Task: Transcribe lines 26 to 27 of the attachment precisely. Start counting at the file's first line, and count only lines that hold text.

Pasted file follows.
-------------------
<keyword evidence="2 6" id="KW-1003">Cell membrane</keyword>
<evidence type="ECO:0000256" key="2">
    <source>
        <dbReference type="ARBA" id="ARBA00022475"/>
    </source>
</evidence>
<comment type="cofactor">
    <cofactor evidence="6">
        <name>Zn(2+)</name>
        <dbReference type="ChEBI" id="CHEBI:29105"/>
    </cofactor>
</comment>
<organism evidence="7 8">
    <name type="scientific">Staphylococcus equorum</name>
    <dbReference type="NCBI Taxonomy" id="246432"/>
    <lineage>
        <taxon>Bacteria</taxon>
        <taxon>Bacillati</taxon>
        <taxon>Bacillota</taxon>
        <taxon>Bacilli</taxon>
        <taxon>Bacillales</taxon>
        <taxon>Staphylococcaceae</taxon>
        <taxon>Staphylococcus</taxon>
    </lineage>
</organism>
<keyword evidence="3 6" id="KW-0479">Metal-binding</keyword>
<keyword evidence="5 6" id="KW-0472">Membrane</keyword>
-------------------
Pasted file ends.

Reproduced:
<keyword evidence="3 6" id="KW-0479">Metal-binding</keyword>
<keyword evidence="5 6" id="KW-0472">Membrane</keyword>